Pagsanjan has a land area of 26.4 square kilometres. It is located about 92 kilometres (57 mi) southeast of Manila. It is bounded on the east by the Balubad Mountain; on the west by the capital town of Santa Cruz; on the north by the San Isidro Hill and Laguna de Bay; on the north-east by the town of Lumban; on the southeast by the towns of Cavinti and Luisiana; on the south by Mount Banahaw; and on the south-west by the town of Magdalena.

Barangays[edit]

Pagsanjan is politically subdivided into 16 barangays.[2]

  • Anibong
  • Biñan
  • Buboy
  • Cabanbanan
  • Calusiche
  • Dingin
  • Lambac
  • Layugan
  • Magdapio
  • Maulawin
  • Pinagsaŋjan
  • Barangay I (Poblacion)
  • Barangay II (Poblacion)
  • Sabang
  • Sampaloc
  • San Isidro

Climate[edit]

Climate data for Pagsanjan, Laguna
Month Jan Feb Mar Apr May Jun Jul Aug Sep Oct Nov Dec Year
Average high °C (°F) 26
(79)
27
(81)
29
(84)
31
(88)
31
(88)
30
(86)
29
(84)
29
(84)
29
(84)
29
(84)
28
(82)
26
(79)
29
(84)
Average low °C (°F) 22
(72)
22
(72)
22
(72)
23
(73)
24
(75)
25
(77)
24
(75)
24
(75)
24
(75)
24
(75)
24
(75)
23
(73)
23
(74)
Average precipitation mm (inches) 58
(2.3)
41
(1.6)
32
(1.3)
29
(1.1)
91
(3.6)
143
(5.6)
181
(7.1)
162
(6.4)
172
(6.8)
164
(6.5)
113
(4.4)
121
(4.8)
1,307
(51.5)
Average rainy days 13.4 9.3 9.1 9.8 19.1 22.9 26.6 24.9 25.0 21.4 16.5 16.5 214.5
Source: Meteoblue [9]

Demographics[edit]

Population census of Pagsanjan
YearPop.±% p.a.
1903 6,361—    
1918 7,538+1.14%
1939 8,865+0.78%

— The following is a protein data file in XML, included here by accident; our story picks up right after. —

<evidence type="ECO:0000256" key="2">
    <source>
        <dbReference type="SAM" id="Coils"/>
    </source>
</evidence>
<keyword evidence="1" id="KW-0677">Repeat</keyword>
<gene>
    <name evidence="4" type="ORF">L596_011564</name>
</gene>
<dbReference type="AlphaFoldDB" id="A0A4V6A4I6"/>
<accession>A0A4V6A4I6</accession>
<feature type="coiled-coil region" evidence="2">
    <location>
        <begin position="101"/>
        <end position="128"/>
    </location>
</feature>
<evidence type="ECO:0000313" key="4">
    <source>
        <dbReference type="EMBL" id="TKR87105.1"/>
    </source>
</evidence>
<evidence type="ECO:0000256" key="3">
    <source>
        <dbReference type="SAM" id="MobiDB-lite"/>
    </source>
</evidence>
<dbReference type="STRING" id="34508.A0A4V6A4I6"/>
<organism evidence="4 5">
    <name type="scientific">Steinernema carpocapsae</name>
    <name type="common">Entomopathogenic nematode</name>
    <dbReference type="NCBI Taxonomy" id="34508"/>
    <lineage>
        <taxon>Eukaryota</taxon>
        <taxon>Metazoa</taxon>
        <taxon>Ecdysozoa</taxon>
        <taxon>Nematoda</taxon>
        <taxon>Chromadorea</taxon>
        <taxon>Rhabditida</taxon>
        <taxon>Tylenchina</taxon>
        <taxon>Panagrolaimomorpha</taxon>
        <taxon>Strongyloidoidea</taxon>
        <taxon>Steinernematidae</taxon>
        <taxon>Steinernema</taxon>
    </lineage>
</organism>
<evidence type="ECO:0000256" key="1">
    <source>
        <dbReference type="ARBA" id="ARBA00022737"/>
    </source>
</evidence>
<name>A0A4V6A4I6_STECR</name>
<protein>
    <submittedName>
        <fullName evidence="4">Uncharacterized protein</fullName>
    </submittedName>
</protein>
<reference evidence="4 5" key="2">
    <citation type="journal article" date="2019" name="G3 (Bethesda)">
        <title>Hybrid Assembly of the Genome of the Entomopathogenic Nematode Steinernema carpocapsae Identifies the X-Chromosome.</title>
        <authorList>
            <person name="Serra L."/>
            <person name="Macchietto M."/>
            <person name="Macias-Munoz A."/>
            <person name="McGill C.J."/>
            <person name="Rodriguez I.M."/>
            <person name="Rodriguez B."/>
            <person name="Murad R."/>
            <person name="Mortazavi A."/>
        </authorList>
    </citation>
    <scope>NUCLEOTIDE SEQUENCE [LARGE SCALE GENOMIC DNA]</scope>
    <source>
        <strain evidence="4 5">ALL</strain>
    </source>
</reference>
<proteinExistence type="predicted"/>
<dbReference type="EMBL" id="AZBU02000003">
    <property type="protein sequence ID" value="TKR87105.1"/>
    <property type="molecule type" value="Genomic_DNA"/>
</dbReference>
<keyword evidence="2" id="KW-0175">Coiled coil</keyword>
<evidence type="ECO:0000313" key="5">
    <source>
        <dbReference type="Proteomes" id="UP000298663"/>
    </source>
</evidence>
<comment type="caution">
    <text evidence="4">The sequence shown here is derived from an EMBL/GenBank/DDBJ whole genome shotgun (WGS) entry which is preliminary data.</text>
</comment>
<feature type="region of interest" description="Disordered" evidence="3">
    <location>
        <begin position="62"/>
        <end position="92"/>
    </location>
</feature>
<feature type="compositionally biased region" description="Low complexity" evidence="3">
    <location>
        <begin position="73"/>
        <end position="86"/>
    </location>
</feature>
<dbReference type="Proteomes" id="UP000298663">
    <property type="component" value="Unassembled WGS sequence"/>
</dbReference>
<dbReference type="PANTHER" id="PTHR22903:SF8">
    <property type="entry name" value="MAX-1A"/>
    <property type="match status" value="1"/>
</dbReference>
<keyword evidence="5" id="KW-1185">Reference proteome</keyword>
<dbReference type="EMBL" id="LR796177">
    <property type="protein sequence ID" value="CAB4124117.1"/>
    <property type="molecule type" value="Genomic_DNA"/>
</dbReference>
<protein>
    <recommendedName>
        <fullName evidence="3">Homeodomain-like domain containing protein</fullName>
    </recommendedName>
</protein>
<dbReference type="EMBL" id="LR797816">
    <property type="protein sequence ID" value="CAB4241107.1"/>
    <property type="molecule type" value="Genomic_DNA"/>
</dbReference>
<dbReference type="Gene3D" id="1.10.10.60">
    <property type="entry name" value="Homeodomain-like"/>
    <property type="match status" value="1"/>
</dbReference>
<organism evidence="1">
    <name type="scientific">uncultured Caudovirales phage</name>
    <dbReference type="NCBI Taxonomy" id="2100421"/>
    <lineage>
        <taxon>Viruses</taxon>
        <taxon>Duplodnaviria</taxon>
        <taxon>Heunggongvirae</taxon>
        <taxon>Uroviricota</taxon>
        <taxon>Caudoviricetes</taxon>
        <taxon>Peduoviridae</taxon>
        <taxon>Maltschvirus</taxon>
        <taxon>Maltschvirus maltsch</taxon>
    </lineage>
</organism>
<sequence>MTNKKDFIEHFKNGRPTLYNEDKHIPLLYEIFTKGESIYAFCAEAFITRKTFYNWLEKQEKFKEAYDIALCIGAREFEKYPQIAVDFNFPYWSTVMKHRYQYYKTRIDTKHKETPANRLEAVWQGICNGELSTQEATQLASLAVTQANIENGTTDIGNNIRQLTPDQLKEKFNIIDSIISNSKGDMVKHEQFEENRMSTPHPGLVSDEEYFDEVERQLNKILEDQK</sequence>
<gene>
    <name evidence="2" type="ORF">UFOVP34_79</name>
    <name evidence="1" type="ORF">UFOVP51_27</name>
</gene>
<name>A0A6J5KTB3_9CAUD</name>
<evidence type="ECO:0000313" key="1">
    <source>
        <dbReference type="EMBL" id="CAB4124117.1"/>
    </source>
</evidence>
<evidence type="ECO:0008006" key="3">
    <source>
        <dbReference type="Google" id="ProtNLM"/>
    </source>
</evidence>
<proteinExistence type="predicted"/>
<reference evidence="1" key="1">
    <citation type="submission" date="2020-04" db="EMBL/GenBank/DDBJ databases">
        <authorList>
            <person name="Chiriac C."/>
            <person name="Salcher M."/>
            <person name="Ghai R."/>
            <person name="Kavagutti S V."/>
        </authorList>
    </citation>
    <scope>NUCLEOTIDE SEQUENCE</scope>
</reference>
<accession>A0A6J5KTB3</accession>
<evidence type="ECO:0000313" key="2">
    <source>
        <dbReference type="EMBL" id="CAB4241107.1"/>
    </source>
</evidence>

1948 9,282+0.51%
1960 10,691+1.18%
1970 14,556+3.13%
1975 16,188+2.15%
1980 19,489+3.78%
1990 25,024+2.53%
1995 28,999+2.80%
2000 32,622+2.56%
2007 35,944+1.35%
2010 39,313+3.31%
2015 42,164+1.34%
Source: Philippine Statistics Authority[3][10][11][12]

In the 2015 census, the population of Pagsanjan was 42,164 people,[3] with a density of 1,600 inhabitants per square kilometre or 4,100 inhabitants per square mile.

Notable Pagsanjeños[edit]

Pagsanjan March[edit]

The official song of the Municipality of Pagsanjan and its people is Pagsanjan March. The anthem was composed by Rogel Taiño, a native of Pagsanjan.

See also[edit]

References[edit]

  1. ^ "Municipality". Quezon City, Philippines: Department of the Interior and Local Government. Retrieved 31 May 2013.
  2. ^ a b "Province: Laguna". PSGC Interactive. Quezon City, Philippines: Philippine Statistics Authority. Retrieved 12 November 2016.
  3. ^ a b c d Census of Population (2015). "Region IV-A (Calabarzon)". Total Population by Province, City, Municipality and Barangay. PSA. Retrieved 20 June 2016.
  4. ^ "PSA releases the 2015 Municipal and City Level Poverty Estimates". Quezon City, Philippines. Retrieved 1 January 2020.
  5. ^ "Pagsanjan, Laguna – The Tourist Capital of Laguna". Retrieved 2020-01-17.
  6. ^ "The Philippine Star". The Philippine Star. Retrieved 2020-01-17.
  7. ^ Pagsanjan Official Site Archived 2011-07-27 at the Wayback Machine
  8. ^ "Pagsanjan, Laguna – The Tourist Capital of Laguna". Retrieved 2020-01-17.
  9. ^ "Pagsanjan: Average Temperatures and Rainfall". Meteoblue. Retrieved 11 May 2020.
  10. ^ Census of Population and Housing (2010). "Region IV-A (Calabarzon)". Total Population by Province, City, Municipality and Barangay. NSO. Retrieved 29 June 2016.
  11. ^ Censuses of Population (1903–2007). "Region IV-A (Calabarzon)". Table 1. Population Enumerated in Various Censuses by Province/Highly Urbanized City: 1903 to 2007. NSO.
  12. ^ "Province of Laguna". Municipality Population Data. Local Water Utilities Administration Research Division. Retrieved 17 December 2016.
  13. ^ "Philippine Institute for Development Studies". pids.gov.ph. Retrieved 2020-04-20.

External links[edit]

Preceded by
Bay
Capital of Laguna
1688-1858
Succeeded by
Santa Cruz